How restaurants are using plant-based meat alternatives
In addition to being better for the planet, for the animals, and even for our health, plant-based meat alternatives offer a familiar and delicious means of transiting towards a more sustainable diet.
Plant-based meat alternatives, also known as alternative meats, have taken the world by storm over the past decade. Across the globe, they are now available on supermarket shelves and at fast food outlets. They are even used in the kitchens of Michelin-starred restaurants.
Alternative meats are more ethical, since they do not involve industrial farming or animals suffering a brutal existence. Additionally, it has been found in most studies, but not all, that producing vegan meat replacements is more environmentally friendly than farming animals.
But how healthy are these alternative meats?
More research is needed, as studies show conflicting conclusions. However, a recent study by Dr Chris Bryant at the University of Bath in the UK that examined 43 studies of plant-based foods and consumer attitudes reported that they have numerous environmental and health benefits. In terms of saturated fat, cholesterol, fibre, and a range of other nutrients, they are preferable to meat.
Dr Bryant says that plant-based meats may be viewed by some as unhealthy because they are unnatural or over-processed — perceptions that may be exacerbated by “interests in the conventional animal product industry who seek to cast public doubt on” these competing products.
He urges people to “resist the heuristic that animal meat is natural and therefore better, and instead listen to the science, which suggests that plant-based animal product alternatives can be a sustainable and healthy part of our future protein landscape.”
He does, however, point out that some can still be improved in terms of taste, texture, and how they are cooked. Some plant-based meat products will be more healthy than others; Dr Bryant concedes there is room for further innovation with “ingredients and processes to improve their nutritional properties — for example, by boosting vitamin content.”
Why not just eat vegetables instead of innovating with nutritional content? What if that Impossible burger were replaced with a mushroom burger? Or as chef Sat Bains of his eponymous two-Michelin-starred restaurant in Nottingham, England, says, “Don’t eat veggie bacon, just have a slice of beautiful aubergine roasted in olive oil instead.”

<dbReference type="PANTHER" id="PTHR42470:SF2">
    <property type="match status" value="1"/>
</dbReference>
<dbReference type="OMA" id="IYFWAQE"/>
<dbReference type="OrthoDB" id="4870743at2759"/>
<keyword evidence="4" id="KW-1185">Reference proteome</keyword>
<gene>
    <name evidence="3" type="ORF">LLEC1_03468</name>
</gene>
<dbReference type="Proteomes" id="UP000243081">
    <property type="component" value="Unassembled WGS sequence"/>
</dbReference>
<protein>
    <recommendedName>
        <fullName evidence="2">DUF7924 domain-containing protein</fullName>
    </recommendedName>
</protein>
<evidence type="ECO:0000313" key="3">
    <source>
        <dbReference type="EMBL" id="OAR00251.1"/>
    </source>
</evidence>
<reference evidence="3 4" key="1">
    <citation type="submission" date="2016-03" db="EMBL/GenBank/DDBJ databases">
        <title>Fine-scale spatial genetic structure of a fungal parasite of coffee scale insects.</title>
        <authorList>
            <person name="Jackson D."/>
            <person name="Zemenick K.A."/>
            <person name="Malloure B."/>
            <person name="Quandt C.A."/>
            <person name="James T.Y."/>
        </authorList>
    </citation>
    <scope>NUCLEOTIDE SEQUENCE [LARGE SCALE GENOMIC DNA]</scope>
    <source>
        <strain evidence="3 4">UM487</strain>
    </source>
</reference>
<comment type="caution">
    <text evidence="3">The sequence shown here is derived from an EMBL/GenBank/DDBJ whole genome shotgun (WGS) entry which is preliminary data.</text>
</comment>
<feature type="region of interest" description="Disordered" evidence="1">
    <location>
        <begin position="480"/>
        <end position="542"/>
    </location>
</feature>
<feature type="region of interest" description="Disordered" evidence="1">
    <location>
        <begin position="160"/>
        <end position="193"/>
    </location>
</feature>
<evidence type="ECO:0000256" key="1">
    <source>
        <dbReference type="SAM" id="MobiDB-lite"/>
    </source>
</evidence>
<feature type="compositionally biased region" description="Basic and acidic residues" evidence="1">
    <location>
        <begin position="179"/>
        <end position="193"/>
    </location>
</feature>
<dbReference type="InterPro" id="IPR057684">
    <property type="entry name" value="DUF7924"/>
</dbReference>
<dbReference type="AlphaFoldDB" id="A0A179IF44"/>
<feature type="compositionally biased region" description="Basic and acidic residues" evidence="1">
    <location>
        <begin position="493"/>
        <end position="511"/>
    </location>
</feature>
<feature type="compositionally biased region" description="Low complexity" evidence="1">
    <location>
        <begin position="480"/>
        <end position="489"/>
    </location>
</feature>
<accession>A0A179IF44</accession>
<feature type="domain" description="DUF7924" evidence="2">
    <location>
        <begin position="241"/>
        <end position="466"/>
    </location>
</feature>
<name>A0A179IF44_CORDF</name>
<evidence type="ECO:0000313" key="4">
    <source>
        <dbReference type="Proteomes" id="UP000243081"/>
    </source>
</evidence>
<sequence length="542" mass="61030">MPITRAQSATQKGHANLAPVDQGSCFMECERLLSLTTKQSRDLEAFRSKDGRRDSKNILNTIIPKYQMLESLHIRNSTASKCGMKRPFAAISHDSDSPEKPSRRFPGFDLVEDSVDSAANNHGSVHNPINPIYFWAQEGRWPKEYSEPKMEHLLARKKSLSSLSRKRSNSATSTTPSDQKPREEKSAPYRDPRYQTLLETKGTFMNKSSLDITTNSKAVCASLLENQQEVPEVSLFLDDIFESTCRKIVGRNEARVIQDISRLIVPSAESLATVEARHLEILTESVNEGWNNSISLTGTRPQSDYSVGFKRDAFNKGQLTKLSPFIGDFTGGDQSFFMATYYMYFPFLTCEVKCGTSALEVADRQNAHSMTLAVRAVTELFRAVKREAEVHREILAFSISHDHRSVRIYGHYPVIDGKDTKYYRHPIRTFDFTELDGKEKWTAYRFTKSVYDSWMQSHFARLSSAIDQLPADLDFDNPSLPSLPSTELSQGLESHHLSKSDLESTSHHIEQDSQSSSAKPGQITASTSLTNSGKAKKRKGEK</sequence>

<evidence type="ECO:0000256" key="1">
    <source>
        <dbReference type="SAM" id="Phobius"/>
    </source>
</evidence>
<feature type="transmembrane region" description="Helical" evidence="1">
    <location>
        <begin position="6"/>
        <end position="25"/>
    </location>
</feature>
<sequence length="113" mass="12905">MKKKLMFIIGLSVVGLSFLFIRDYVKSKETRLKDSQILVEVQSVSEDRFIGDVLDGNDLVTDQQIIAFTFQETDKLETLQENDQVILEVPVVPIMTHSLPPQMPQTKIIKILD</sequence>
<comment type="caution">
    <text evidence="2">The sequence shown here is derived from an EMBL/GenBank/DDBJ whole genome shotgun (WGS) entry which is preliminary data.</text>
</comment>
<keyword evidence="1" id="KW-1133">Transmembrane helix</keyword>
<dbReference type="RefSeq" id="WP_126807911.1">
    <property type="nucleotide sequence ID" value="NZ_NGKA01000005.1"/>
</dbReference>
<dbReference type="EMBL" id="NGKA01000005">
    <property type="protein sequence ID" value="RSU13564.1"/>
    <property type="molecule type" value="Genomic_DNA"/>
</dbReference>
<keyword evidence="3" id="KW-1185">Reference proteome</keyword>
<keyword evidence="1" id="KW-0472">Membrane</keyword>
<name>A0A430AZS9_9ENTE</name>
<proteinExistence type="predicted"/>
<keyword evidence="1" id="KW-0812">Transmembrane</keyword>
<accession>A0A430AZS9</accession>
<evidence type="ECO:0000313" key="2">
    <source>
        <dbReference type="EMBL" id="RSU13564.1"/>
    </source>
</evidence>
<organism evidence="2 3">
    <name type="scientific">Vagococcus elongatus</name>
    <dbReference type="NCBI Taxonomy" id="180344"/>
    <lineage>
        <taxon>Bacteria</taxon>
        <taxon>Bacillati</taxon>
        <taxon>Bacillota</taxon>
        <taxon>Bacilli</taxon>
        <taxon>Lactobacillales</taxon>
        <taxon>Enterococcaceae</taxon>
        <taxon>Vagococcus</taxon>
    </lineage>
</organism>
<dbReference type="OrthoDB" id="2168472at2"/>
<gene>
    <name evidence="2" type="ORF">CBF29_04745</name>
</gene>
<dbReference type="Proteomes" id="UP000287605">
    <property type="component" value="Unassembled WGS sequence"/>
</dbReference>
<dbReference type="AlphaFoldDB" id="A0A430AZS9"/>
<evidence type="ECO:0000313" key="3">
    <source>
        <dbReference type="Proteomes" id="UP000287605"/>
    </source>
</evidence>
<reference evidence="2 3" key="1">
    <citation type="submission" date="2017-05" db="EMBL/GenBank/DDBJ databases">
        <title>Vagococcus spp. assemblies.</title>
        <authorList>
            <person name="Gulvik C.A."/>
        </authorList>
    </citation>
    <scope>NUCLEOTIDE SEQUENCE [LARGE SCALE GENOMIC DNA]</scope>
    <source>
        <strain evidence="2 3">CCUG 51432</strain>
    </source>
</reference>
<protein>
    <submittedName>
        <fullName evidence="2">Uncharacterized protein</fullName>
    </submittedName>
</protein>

Hook The Meat Eater
A compelling reason for blazing ahead with meat substitutes is that almost 90 per cent of consumers who eat plant-based meat and dairy are actually meat eaters or flexitarians, and studies have shown that plant-based products similar to processed meat in taste, texture, and price have the best chance of replacing meat.
The food industry should continue along the path that works, since reducing meat consumption is “essential” to avoid climate catastrophe, and the most effective thing individual consumers can do to help the planet, according to a major study published in Nature, a leading global multidisciplinary science journal, in 2018.
Dr Wasamon Nutakul, SciTech Specialist at The Good Food Institute Asia Pacific, a non-profit that promotes plant- based alternatives, supports this view.
“We see plant-based meat as a way to introduce people to a more plant-based lifestyle, lowering the hurdle for consumers who have a hard time cutting down on meat or switching to veganism,” she says. “These products are designed for flexitarians.”
Meat eaters are certainly the intended audience for Asia’s first plant-based “butcher”, Love Handle, which opened in Singapore earlier this year. CEO and co- founder, Ken Kuguru, says that its products are designed to be as meaty as possible.
“We’re sure that vegetarians, flexitarians, pescatarians, and every kind of ‘arian’ will love all our products, but our passion and mission is to give meat lovers the option to enjoy the big meaty flavours and succulent textures they adore, and be good to the planet at the same time,” he says.
The butchery supplies chefs and home cooks, and carries its house brand products, including Love Handle ginger soy mince, brisket, ham and plant-based butter and feta cheese. It also stocks other brands, some of which are served at its diner/deli on the second floor, including plant-based seafood such as konjac calamari made by HAPPIEE!
Executive chef and co-founder Addis Tan, says Love Handle curates offerings to minimise confusion, and staff are on hand to educate consumers.
“Some are simply afraid to cook what they don’t understand, so our staff offer guidance, and our digital platform provides home chefs with easy access to on-demand video recipes,” he says. “These serve to make plant-based meats less intimidating, even for those who’ve never tried them before.”
The Michelin Touch